Saturday, June 28, 2008

Pimp my shell

When I switched over to Ruby development, I said goodbye to Eclipse and IDEA. I was never one to shy away from a terminal so the transition back to a text editor (I tend to use TextMate and ViM) and iTerm was an easy one.

At ThoughtWorks I worked on one client project at a time, and maybe one or two open source ones. Now at Relevance there are weeks when I work on four client projects and a half dozen open source projects (thanks to open source Fridays). To make things more difficult, I've got a mix of Subversion and Git projects.

To ease the transition back and forth between projects I:

None of these was especially difficult but each of them has improved my shell environment. Thanks to Alan Cooper and Edward Tufte, I am beginning to understand that good usability doesn't necessarily require difficult technical solutions. Indeed, coming up with each idea and a seamless UI for it was harder than implementing it.

The features described above came down to making my shell environment:

  • Tell me about my current context.

  • Adjust based on the context.

I think that part of the reason we use MacOS is because it does some of this for us. It changes the menus based on which app is in focus. CoverFlow gives us a visual indication of where we are in the stack of files we're looking at. Maximizing a window only maximizes it as far as it needs to in order to horizontally fit the content.

What else do you think your shell environment should do for you? Why?

Wednesday, June 25, 2008

Opening emailed Office documents

How hard can it be? I upgraded to Office 2008 SP1 on my work laptop (I only use iWork on my home machine) and now I can't seem to open Microsoft Office documents that have been emailed to me. How could they break this? Well, long story, and I'm actually more interested in fixing it. So, following these steps did it for me:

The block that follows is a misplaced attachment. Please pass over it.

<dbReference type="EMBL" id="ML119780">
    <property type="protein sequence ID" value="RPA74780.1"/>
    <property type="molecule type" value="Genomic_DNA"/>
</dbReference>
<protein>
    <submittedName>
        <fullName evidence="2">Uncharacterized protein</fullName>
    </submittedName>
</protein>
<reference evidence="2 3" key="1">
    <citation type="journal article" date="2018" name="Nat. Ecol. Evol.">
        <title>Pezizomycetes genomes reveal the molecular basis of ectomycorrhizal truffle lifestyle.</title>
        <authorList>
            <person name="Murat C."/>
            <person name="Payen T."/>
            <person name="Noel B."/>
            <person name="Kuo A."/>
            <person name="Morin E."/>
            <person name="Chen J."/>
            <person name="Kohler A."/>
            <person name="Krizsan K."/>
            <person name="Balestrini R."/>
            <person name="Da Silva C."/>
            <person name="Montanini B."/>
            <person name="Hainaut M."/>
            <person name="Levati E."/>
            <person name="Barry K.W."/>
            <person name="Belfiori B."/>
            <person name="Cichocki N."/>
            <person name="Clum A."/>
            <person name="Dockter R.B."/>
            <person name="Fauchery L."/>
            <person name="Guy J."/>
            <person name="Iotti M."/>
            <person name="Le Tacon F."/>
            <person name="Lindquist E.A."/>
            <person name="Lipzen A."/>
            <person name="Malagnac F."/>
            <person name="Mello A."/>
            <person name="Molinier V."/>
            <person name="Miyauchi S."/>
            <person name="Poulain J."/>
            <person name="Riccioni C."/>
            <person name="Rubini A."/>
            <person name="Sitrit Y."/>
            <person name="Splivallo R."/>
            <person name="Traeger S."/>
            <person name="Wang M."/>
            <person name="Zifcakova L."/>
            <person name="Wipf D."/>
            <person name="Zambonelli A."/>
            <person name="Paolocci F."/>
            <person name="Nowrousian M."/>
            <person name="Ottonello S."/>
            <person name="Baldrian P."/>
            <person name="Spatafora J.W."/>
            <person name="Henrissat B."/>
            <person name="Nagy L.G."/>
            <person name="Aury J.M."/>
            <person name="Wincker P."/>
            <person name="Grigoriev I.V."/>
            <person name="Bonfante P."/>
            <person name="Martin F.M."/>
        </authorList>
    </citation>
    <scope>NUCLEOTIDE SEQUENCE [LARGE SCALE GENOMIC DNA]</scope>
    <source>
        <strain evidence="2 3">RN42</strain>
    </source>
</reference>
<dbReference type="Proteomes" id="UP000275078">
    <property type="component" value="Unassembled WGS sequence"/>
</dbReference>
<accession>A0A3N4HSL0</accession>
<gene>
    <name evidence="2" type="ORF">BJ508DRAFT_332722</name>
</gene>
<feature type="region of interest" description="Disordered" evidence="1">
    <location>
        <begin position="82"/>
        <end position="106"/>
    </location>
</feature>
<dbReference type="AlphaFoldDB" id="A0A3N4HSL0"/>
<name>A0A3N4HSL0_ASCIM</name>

* Download MisFox, then double-click on "MisFox.prefPane" to install
* In the MisFox system preferences pane pick the File Mappings tab
* Scroll down the list till you find "Word Document" and the .doc file extension
* Double click on that line to open the editor
* Set the Creator Code to MSWD and the File Type to W8BN
* Check "Resource Fork is Significant"
* Repeat last steps for Excel, setting the code to XCEL and the type XLS8
* Repeat for Powerpoint, setting the code to PPT3 and the type to SLD8

Thanks to my colleagues at ThoughtWorks for figuring this out.

Wednesday, June 18, 2008

Unexpected utilities

There are many things on the Mac that just work so well that you hardly think about them, never mind looking for a utility that improves them. And then you stumble across a utility and after a short while you wonder how you lived without it before...

One of these areas is unarchiving. You just double-click the archive file in Finder and something runs in the background that opens it. What else would you want? Turns out you want The Unarchiver. Not only does is support more archive formats, including the dreaded StuffIt ones, but it also deals with the already supported ones better.

Another area is software update. Apple's Software Update works well, the big packages from Adobe and Microsoft have decent updaters, and, more surprisingly, most application written by indie developers have good and consistent update functionality. The latter is actually thanks to the excellent Sparkle framework. If you are a developer check it out. That said, what else could you ask for? Download and use AppFresh for a while and you'll know.

Friday, June 6, 2008

Widening Columns

One of the things I find myself doing all the time is making columns wider in Open and Save dialogs. I have a bunch of file names that are really long (the downloadable names of my presentations), and I find myself grabbing the little handle at the bottom of the column a lot to widen the column. Last month's MacWorld to the rescue. You can double-click on the little abraded area at the bottom of the column and it will resize the column to accommodate the longest file name.

Going one step further, you can right-click on the abraded area and get a pop-up menu that lets you choose one of three options: Right Size This Column, Right Size All Columns Individually, and Right Size All Columns Equally, as shown here:

Try as I might, I couldn't get a keyboard shortcut to stick for this (normal keyboard shortcuts don't seem to work in Open and Save dialogs). If anyone can, I'll be grateful. But this is good enough: rather than resizing by hand with the mouse, I can let if figure out the correct size (alas, still with the mouse).